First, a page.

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The quotes from the Pillar 1 students were selected by faculty, using accepted qualitative methodologies, as typical student narrative responses to issues raised during introductory bioethics lectures. The quotes from the Pillar 2 and Pillar 3 students were selected by two ethics faculty who reviewed all of the student responses posted on the online discussion boards that are developed for each course.

In each case, the quotes were selected to be representative and illustrative of the ideas offered by students in response to the readings and clinical vignettes under discussion. The guiding framework, when selecting representative quotes, embodied an effort to shed light on themes, concerns, and concepts that seemed relevant and meaningful to students. Notable was the movement from unease and discomfort that Pillar 1 students often expressed when encountering ethical issues to the interest and willingness to respond expressed by the Pillar 2 and Pillar 3 students.

In order to uphold ethical standards, written permission was sought from all students prior to inclusion of their unattributed quotes.


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Methods: Designing an Integrated Ethics Program. For a number of years, the SSOM ethics faculty have used traditional pedagogic strategies like lectures, small group discussions, reflective writing, and individualized study when providing ethics education. In , these approaches were bolstered by the creation of online and distance coursework that could both deepen the program and include students who pursue the FARM, global, or out-of-state options afforded by the SSOM three pillar system.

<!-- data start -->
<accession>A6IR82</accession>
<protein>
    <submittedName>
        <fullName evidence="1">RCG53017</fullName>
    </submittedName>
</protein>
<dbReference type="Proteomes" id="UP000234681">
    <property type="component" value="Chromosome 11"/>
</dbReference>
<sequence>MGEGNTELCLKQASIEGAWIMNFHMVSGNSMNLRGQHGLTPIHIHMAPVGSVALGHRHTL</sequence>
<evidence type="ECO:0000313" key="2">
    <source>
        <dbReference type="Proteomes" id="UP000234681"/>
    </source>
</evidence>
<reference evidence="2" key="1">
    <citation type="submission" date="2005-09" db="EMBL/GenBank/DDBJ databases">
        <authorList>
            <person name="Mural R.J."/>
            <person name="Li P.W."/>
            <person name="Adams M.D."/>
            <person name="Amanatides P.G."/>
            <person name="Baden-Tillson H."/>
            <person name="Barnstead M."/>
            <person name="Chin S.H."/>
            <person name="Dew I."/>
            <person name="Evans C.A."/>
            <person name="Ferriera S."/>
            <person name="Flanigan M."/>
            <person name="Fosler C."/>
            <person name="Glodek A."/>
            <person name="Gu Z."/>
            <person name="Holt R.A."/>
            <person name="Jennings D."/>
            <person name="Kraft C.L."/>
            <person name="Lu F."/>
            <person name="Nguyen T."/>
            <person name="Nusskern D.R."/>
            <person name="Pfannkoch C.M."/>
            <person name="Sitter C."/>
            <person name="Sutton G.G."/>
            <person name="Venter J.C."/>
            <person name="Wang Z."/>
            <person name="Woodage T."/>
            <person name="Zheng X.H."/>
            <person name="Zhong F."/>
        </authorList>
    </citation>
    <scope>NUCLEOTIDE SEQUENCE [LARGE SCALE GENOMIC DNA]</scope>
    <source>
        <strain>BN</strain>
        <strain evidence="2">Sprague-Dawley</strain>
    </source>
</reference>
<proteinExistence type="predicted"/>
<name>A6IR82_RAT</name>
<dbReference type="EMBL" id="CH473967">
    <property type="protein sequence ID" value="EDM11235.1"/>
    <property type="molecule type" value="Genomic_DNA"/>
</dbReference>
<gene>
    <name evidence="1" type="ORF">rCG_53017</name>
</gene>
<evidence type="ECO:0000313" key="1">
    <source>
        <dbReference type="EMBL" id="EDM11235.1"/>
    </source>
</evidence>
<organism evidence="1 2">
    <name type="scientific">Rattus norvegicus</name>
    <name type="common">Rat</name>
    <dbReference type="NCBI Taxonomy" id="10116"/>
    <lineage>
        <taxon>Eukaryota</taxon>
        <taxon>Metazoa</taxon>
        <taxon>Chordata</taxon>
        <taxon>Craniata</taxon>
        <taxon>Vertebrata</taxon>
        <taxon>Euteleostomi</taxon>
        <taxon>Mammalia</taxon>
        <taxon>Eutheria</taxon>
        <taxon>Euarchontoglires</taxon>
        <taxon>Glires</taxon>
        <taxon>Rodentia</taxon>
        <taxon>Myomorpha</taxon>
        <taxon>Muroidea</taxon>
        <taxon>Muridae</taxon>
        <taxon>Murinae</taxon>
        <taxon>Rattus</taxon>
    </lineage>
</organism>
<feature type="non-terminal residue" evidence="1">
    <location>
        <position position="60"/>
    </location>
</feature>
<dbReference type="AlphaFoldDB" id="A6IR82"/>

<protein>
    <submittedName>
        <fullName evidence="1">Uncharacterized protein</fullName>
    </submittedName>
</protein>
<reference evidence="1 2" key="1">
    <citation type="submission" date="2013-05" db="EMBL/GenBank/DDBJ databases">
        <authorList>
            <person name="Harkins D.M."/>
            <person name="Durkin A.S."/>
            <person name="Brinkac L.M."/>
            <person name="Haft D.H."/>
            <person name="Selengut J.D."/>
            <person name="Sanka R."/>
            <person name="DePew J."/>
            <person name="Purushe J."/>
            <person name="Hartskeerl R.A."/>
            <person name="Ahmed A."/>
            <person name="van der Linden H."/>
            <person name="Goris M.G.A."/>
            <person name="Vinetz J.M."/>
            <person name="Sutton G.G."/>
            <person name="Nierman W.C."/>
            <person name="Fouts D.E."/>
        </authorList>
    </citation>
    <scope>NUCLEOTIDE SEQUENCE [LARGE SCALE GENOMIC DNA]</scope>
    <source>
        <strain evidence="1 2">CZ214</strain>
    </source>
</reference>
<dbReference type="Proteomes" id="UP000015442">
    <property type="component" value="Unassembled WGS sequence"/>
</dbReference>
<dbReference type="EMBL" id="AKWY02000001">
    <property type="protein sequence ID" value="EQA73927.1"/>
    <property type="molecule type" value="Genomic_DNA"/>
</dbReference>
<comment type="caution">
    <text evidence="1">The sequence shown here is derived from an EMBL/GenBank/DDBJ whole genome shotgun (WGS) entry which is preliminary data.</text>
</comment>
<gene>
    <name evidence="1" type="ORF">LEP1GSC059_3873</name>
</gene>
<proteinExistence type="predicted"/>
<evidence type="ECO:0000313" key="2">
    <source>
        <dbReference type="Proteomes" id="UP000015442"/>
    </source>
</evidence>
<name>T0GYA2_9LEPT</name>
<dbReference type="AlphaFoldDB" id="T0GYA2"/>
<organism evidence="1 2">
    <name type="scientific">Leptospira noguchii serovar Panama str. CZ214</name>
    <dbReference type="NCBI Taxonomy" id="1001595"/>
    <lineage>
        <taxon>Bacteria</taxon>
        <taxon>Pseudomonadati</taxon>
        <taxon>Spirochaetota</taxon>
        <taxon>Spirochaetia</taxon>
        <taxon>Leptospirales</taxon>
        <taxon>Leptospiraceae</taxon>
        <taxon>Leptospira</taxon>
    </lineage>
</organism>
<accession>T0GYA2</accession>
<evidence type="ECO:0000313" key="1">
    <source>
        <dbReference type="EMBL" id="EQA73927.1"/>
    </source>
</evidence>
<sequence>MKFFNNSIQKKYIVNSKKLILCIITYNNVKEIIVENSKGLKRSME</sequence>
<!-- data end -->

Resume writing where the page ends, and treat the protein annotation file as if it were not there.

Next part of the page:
The curriculum that has emerged appears to both enhance ethical awareness and augment the development of skills over time and in diverse — including very rural — settings. All Pillar 1 students explore the topics of medical ethics and professionalism via four minute seminars that employ lectures, small group discussions, and film.

The seminars are led by physician role models who can attest to the importance and relevance of the practical issues under consideration. Freeman, Schellinger, Olsen et al. Since the micro-ethics of everyday practice requires a practical interaction with patients, resolution speaks to the actions and words that are chosen or avoided in every day care. The second seminar focuses on the practical challenges of decision-making. The third session uses lectures, assigned readings and small group discussions to explore how contextual factors like culture, research, disease status, competing values, and interpersonal relationships influence the plan of care.

The fourth session focuses on professional challenges posed by issues like the difficult patient and the impaired physician.